DECEMBER 19, 1938
WASHINGTON—Before I begin on the various happenings of the last few days, let me mention for the benefit of mothers who may be searching for books to amuse the very small fry, that I came across a book called: "Margo, The Horse Who Wouldn't Stay On The Merry-Go-Round." I think any child will find it pure joy. It is illustrated by Sugar Poling and the story is written by Ginny Ryan, both from West Virginia. These two young women are just breaking into this field of children's books, I believe, and I hope they continue with the same success, for I think many youngsters are going to enjoy them.
Yesterday was an extraordinarily busy day. The Arthurdale, West Virginia Advisory Committee met with me in the morning and a group of Southern young people gathered together to tell me some of their plans. They are working on some of the questions brought up in the Birmingham Conference on Human Welfare.
One of those small complications which occasionally arise in families occurred yesterday, both my husband and I invited a complete luncheon party and so we had to use both dining rooms. There are moments when the added space in the White House is most useful.
After lunch I had to make a short transcript for an infantile paralysis radio program and, as I went out of the White House, I found a number of photographers standing in their usual places waiting for the Vice-President to come out from a conference with the President. I went over to the studio and came back and they were still standing there. I could only think how grateful I was that my assignments did not require so much standing around in the cold waiting for those in high places.
All the gentlemen in the house went off to the Gridiron party Saturday night and we held, as usual, what we call the Gridiron Widows party. I suppose one should not praise one's own party, but I think it is permissible to say that the entertainment provided by one's guests was really very entertaining. This year the newspaper girls carried the main burden and their skits were delightful. Miss Vandy Cape and Miss Sydney Thompson, who came down as my guests, also gave us the benefit of their professional talent.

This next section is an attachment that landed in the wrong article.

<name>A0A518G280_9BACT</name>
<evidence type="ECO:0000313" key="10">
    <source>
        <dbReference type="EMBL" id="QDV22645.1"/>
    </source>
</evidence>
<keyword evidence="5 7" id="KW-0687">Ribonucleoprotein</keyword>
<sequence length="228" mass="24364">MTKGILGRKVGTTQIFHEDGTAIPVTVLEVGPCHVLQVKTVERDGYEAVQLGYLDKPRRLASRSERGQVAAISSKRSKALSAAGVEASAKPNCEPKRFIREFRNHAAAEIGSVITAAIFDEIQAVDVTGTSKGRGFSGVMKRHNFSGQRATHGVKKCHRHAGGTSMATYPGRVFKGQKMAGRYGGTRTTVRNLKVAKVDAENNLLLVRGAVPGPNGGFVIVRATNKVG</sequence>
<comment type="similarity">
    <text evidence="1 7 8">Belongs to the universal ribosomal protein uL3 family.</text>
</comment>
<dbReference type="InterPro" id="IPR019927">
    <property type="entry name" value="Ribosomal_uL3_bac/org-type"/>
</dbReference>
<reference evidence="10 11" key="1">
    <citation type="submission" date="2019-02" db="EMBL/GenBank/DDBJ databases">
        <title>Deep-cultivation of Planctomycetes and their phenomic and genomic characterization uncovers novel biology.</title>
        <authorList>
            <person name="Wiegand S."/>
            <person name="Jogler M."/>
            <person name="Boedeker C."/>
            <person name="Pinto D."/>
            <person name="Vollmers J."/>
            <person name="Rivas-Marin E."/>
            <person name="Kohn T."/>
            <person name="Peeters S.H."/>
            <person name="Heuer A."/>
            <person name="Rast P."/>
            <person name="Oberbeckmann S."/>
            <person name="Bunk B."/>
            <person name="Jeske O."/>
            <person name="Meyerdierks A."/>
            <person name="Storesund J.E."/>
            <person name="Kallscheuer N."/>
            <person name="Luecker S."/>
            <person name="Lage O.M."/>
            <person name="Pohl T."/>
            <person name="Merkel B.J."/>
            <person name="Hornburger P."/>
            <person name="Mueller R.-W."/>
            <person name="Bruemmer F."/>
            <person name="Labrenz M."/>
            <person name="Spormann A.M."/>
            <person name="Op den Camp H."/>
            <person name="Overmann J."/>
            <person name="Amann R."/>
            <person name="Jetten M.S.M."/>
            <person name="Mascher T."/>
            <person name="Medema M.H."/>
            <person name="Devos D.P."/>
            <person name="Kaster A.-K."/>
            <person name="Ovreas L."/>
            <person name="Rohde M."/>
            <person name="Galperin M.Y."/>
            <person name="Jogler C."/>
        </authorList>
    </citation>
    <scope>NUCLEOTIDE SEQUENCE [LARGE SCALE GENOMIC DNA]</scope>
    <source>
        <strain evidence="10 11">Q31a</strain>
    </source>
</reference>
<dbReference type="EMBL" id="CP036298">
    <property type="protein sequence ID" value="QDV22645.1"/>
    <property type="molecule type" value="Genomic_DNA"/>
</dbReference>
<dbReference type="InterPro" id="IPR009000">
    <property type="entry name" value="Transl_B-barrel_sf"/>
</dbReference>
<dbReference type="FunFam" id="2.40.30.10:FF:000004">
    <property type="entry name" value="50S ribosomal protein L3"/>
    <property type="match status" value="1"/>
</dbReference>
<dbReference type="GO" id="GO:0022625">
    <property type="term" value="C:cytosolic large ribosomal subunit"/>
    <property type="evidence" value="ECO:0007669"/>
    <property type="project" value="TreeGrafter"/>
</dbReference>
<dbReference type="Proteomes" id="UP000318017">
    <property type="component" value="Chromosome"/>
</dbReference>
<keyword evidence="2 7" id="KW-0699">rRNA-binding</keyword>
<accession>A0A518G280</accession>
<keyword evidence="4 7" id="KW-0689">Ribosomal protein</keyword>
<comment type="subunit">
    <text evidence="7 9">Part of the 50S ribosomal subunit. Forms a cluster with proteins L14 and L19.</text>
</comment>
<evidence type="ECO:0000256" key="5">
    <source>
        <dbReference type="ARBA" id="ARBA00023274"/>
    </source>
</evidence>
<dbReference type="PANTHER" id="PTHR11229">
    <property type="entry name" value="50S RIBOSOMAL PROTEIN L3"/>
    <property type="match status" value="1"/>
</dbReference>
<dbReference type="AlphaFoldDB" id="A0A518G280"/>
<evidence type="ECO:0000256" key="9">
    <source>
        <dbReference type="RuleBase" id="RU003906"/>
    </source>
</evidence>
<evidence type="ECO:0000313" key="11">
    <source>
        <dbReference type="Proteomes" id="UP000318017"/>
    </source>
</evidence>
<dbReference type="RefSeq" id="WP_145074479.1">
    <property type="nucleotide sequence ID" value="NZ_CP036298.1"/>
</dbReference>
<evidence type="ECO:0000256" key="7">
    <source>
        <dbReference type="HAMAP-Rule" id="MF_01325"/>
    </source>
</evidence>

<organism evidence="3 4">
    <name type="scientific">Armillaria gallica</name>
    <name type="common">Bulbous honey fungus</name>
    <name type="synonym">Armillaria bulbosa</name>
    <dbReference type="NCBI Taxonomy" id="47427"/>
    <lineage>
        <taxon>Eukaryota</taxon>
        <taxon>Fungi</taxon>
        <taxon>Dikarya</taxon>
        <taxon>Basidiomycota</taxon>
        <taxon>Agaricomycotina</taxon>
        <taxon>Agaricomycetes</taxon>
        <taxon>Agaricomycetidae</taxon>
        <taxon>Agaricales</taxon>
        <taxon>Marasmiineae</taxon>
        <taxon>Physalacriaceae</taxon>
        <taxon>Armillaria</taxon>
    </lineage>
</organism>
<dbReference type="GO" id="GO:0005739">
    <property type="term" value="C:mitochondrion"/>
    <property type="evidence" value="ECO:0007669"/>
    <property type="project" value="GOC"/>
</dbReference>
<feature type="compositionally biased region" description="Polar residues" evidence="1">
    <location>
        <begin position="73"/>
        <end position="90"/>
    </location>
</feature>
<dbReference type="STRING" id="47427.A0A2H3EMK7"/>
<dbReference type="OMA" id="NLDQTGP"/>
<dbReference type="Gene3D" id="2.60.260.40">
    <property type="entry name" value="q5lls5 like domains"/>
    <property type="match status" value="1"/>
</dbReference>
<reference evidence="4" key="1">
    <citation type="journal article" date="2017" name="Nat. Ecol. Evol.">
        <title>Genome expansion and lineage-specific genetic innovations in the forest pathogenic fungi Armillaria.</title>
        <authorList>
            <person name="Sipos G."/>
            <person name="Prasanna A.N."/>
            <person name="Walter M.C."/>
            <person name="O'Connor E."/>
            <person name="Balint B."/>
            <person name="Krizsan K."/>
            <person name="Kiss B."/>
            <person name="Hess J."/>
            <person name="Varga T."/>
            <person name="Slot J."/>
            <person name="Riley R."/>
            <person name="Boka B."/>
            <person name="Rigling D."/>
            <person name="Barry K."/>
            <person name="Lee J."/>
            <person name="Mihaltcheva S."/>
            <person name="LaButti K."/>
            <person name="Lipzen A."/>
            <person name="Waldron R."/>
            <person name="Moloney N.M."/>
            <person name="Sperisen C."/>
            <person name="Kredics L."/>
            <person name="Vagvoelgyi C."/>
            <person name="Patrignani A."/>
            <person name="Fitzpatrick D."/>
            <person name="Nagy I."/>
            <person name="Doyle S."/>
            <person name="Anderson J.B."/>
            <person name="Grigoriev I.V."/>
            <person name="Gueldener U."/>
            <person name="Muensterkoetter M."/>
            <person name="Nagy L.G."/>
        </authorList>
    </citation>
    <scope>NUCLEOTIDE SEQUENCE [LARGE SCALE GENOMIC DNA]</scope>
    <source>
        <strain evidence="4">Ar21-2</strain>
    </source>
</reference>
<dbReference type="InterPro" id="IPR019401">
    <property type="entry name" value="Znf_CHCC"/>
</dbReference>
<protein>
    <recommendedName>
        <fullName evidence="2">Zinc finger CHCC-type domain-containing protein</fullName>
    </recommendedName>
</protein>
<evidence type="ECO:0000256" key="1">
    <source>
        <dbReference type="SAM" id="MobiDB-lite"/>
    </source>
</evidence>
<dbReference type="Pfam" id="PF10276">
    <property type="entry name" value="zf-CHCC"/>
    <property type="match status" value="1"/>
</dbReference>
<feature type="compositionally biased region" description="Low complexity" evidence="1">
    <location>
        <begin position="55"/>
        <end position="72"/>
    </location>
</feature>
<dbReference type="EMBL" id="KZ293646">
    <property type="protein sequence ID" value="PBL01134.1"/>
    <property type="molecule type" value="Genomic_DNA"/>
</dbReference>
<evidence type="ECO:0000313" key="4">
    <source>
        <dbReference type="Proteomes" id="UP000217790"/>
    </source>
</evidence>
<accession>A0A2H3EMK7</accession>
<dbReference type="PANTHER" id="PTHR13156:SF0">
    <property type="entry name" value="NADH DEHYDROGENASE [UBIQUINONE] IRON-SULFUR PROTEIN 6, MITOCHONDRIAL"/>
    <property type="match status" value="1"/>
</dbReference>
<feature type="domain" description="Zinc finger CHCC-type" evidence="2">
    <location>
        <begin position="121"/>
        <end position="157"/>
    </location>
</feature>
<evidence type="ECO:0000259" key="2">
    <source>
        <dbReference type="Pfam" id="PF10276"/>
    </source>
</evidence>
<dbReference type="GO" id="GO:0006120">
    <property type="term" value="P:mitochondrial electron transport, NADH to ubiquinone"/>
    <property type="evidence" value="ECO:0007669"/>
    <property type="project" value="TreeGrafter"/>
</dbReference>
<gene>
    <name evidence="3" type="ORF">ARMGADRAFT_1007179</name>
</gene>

After supper I always call on certain of my guests to say a few words and last night they responded in a particularly witty and amusing way. Altogether, you will probably gather that I enjoyed my own party and I hope that everyone else had an equally good time.
A ride this morning and a regretful good-bye to all of my house guests. This afternoon I go to a party for crippled children given by the Kiwanis Club of Washington, and then to the Washington Symphony Orchestra Concert.
(Copyright, 1938, by United Feature Syndicate, Inc.)
Names Mentioned or Referenced
- Washington (D.C., United States)
About this document
My Day by Eleanor Roosevelt, December 19, 1938
Digital edition created by The Eleanor Roosevelt Papers Project The George Washington University Old Main Building, Suite 406 1951 F Street, NW Washington, DC 20052
- Brick, Christopher (Editor)
- Regenhardt, Christy (Associate Editor)
- Black, Allida M. (Editor)
- Binker, Mary Jo (Associate Editor)
- Alhambra, Christopher C. (Electronic Text Editor)
Digital edition published 2008, 2017 by
The Eleanor Roosevelt Papers Project
Available under licence from the Estate of Anna Eleanor Roosevelt.
Published with permission from the Estate of Anna Eleanor Roosevelt.
MEP edition publlished on 2008-06-30
TEI-P5 edition published on 2017-04-28
Transcription created from a photocopy of a UFS wire copy of a My Day column instance
archived at the Franklin D. Roosevelt Library.
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